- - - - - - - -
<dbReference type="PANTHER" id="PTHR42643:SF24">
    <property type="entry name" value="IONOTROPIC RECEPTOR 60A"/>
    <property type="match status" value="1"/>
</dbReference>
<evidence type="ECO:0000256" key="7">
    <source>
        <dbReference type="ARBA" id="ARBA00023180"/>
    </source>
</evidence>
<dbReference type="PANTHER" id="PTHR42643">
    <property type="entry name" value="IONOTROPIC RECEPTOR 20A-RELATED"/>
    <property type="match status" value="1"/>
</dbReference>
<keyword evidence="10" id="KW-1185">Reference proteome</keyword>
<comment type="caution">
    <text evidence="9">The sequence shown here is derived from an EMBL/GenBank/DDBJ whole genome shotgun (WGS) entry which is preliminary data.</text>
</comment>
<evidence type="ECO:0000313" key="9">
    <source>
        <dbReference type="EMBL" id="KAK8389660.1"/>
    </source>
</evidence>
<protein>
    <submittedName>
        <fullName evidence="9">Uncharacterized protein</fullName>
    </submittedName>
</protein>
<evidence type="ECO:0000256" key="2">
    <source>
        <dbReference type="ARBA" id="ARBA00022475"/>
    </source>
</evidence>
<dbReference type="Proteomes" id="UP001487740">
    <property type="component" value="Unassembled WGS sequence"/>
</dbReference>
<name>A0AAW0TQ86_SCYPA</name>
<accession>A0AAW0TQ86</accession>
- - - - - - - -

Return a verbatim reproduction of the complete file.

<dbReference type="PANTHER" id="PTHR42643:SF24">
    <property type="entry name" value="IONOTROPIC RECEPTOR 60A"/>
    <property type="match status" value="1"/>
</dbReference>
<evidence type="ECO:0000256" key="7">
    <source>
        <dbReference type="ARBA" id="ARBA00023180"/>
    </source>
</evidence>
<dbReference type="PANTHER" id="PTHR42643">
    <property type="entry name" value="IONOTROPIC RECEPTOR 20A-RELATED"/>
    <property type="match status" value="1"/>
</dbReference>
<keyword evidence="10" id="KW-1185">Reference proteome</keyword>
<comment type="caution">
    <text evidence="9">The sequence shown here is derived from an EMBL/GenBank/DDBJ whole genome shotgun (WGS) entry which is preliminary data.</text>
</comment>
<evidence type="ECO:0000313" key="9">
    <source>
        <dbReference type="EMBL" id="KAK8389660.1"/>
    </source>
</evidence>
<protein>
    <submittedName>
        <fullName evidence="9">Uncharacterized protein</fullName>
    </submittedName>
</protein>
<evidence type="ECO:0000256" key="2">
    <source>
        <dbReference type="ARBA" id="ARBA00022475"/>
    </source>
</evidence>
<dbReference type="Proteomes" id="UP001487740">
    <property type="component" value="Unassembled WGS sequence"/>
</dbReference>
<name>A0AAW0TQ86_SCYPA</name>
<accession>A0AAW0TQ86</accession>